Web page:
Equifax made news recently for being the victim of a hack; their systems were compromised and data was accessed by person(s) that weren‚Äôt authorized to have it. Unfortunately, this is not an uncommon occurrence these days. Hacks happen all the time, to companies both large and small. Individual hacks aren‚Äôt really noteworthy any more. But what is particularly noteworthy about this incident is the data that was accessed: the personal (and supposed-to-be private) information of roughly half of the US population.What information? Well, in addition to your ‚Äúcredit score‚ÄĚ they have your social security number, current home address, home addresses going back several years, payment history on all your credit cards, your water bill, your cable TV bill, and who-knows-what else. This information is used by companies to determine whether or not you are a good credit risk. Whenever you apply for a loan, or a credit card, or rent an apartment (or do a host of other things), there‚Äôs a fair chance that your credit report is requested from Equifax or one of the other reporting agencies. This is how things have always been done. And, as a system for assessing credit risk, it works just fine.
The problem is, there‚Äôs an implicit assumption that your credit record (the information that Equifax et al collects about you) actually identifies you.
And that‚Äôs ridiculous.
Occasionally someone has their identity ‚Äústolen.‚ÄĚ I never liked that phrase. Movies notwithstanding, they can‚Äôt peel your face off, suck your brains out through a straw, or transport their conscience into your body. All they can do is pretend to be you by accumulating enough information about you that someone who doesn‚Äôt know you will think they‚Äôre you. Usually the ‚Äúsomeone who doesn‚Äôt know you‚ÄĚ is a bank or a store, the someone pretending to be you wants something from them (money or merchandise), and the information is your SSN (traditionally a ‚Äúsecret number,‚ÄĚ much like a password) and your address and phone number. The pretender hands the vendor your info, the vendor hands the pretender the goods, and then the pretender disappears with the goods, leaving the bill on the counter (to be picked up by you and/or the vendor).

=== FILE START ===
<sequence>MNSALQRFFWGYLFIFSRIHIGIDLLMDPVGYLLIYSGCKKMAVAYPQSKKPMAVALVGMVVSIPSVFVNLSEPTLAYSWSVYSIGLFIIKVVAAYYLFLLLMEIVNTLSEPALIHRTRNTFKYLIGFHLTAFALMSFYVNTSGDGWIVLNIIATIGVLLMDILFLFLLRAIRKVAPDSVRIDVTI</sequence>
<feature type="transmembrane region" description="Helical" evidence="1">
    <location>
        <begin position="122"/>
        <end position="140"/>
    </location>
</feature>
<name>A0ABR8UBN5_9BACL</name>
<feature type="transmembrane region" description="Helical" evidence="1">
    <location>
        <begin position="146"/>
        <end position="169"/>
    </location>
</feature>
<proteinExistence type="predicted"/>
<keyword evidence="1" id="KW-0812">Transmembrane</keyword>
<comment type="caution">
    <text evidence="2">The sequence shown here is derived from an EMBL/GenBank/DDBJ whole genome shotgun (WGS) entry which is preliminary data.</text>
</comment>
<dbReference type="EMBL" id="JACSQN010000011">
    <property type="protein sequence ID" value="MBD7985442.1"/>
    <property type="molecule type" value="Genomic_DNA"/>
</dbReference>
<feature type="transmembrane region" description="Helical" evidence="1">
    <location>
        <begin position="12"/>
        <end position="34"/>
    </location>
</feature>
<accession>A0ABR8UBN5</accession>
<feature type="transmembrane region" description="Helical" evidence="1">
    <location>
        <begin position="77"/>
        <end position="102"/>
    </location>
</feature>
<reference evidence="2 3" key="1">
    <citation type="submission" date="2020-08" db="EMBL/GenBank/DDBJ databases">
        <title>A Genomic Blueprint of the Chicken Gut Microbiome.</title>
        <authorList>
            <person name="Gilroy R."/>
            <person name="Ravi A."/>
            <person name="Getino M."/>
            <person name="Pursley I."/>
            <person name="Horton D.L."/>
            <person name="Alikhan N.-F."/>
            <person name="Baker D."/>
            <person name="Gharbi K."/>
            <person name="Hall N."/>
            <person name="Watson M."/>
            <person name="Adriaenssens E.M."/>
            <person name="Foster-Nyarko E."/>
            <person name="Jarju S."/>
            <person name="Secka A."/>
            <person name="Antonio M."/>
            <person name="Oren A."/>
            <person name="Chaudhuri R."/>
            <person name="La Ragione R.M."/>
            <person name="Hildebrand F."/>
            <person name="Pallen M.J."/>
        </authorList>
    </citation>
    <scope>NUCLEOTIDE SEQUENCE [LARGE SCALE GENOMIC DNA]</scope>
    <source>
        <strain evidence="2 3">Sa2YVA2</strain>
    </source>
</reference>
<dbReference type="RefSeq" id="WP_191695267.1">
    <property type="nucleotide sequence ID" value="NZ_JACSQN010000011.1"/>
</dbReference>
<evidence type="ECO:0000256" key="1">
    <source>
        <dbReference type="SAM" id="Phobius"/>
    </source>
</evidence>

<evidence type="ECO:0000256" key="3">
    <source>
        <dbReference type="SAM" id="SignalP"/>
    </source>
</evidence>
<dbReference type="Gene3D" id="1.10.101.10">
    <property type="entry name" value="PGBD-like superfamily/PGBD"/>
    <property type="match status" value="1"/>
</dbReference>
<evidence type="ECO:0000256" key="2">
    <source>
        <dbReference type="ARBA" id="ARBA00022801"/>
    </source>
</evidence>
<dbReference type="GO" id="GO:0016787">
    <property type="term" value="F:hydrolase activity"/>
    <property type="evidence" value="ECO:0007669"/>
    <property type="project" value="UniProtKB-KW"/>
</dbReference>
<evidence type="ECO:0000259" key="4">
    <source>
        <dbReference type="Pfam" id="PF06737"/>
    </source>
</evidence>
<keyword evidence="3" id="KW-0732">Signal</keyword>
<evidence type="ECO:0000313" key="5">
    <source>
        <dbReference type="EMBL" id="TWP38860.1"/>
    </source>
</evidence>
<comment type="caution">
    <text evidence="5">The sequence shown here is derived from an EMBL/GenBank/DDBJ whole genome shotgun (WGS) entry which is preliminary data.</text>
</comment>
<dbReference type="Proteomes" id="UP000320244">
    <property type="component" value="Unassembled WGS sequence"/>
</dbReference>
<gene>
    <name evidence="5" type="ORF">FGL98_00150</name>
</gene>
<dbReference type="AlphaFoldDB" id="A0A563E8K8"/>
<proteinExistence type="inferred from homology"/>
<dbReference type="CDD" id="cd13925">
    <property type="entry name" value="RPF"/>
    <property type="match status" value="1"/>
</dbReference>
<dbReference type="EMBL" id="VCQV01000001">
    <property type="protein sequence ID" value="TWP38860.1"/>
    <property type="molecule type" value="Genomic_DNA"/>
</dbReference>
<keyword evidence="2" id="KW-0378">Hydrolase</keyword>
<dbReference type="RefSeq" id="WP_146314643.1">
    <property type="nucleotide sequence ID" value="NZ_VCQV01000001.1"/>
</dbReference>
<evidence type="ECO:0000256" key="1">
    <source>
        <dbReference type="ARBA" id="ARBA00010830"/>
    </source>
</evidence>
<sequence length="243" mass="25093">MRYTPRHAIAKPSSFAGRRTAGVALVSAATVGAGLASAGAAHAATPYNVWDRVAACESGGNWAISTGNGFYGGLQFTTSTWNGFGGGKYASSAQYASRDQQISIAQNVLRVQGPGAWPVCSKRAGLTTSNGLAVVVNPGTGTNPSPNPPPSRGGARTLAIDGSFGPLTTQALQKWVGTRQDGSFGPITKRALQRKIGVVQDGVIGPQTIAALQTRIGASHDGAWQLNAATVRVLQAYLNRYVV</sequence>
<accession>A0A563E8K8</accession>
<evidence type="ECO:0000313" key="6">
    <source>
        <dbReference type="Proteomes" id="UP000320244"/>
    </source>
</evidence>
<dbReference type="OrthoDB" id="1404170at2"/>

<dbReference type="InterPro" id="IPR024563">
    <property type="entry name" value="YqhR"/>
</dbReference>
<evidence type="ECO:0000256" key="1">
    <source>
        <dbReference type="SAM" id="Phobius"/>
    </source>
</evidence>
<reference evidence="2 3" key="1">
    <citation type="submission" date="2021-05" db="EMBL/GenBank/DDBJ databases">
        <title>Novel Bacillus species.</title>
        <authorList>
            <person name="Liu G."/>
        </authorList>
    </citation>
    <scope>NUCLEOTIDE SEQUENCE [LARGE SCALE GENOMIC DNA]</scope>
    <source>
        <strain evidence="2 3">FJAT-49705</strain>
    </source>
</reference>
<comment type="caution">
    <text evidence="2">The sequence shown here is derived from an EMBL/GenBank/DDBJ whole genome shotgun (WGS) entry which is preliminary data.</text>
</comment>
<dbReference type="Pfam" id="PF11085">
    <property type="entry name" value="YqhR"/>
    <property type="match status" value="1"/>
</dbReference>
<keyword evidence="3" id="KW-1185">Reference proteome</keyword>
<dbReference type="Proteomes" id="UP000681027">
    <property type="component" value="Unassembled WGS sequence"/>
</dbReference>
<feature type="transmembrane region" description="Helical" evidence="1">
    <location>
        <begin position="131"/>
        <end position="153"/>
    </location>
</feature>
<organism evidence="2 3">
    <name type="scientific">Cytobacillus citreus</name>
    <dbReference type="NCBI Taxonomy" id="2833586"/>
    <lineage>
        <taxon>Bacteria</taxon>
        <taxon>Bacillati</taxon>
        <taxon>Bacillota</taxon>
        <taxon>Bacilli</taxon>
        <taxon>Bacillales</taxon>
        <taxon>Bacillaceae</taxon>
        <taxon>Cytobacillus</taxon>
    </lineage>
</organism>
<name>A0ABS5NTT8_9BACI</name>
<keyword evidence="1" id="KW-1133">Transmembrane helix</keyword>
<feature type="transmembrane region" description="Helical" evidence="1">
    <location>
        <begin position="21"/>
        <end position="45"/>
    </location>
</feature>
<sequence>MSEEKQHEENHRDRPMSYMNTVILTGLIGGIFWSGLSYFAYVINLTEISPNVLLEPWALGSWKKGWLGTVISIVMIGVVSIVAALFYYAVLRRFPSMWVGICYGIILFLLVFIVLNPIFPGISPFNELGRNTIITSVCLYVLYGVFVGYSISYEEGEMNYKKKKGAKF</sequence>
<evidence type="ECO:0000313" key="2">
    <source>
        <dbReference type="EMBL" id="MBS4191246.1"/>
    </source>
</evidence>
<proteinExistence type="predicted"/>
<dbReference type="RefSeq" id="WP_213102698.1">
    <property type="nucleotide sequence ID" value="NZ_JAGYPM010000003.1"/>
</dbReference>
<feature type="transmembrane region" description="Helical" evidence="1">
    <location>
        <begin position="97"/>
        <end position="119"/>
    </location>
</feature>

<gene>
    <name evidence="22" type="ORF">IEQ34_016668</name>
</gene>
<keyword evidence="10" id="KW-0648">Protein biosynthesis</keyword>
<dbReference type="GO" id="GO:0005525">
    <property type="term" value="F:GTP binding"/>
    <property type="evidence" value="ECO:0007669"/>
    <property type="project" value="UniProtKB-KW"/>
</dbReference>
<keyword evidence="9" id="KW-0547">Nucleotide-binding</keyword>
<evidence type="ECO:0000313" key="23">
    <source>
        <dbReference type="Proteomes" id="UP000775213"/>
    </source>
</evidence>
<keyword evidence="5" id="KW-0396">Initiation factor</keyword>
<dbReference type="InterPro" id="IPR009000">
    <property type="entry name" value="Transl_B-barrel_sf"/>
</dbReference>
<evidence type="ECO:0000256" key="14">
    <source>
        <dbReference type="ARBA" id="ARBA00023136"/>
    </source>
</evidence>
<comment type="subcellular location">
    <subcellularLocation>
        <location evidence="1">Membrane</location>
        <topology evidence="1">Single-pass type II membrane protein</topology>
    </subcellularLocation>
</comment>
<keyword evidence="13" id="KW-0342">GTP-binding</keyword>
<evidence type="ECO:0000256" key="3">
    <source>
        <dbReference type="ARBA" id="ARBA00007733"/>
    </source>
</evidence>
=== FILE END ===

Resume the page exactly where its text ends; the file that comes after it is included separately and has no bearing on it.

Your identity isn‚Äôt something that someone can take from you. You are not data. And the data that gets collected about you does not constitute an identity. Are you your phone number? No? Then why would you be your SSN? Or any other data point? It‚Äôs pretty ridiculous, and that data should never have been used in that fashion, but it was, and it‚Äôs now loose on the internet.
But that‚Äôs okay, because Equifax is offering a year of free credit monitoring. Sure, that will fix the problem. As if data on the internet disappears after a year. Or two. Or ten.
There‚Äôs an old adage in economics: If I owe you a hundred dollars, I have a problem; if I owe you a hundred million dollars, YOU have a problem. That sentiment succinctly sums up my thoughts on this hack, to wit: If you have your identity stolen, you have a problem; if half the population of the US has their identity stolen, then EVERY VENDOR THAT DEALS IN CREDIT has a problem.
Just imagine: Half the US population. A 50% chance that anyone that applies for credit isn‚Äôt who they say they are. Take a moment and let that sink in.
Is that a data problem? Or an identity problem? And‚Ä¶ do you like those odds?
Consider this: If all that data had been encrypted, would this particular hack have caused such a huge problem for so many people? Even better, if all that data wasn‚Äôt being misused to establish identity, would it even matter if it was encrypted?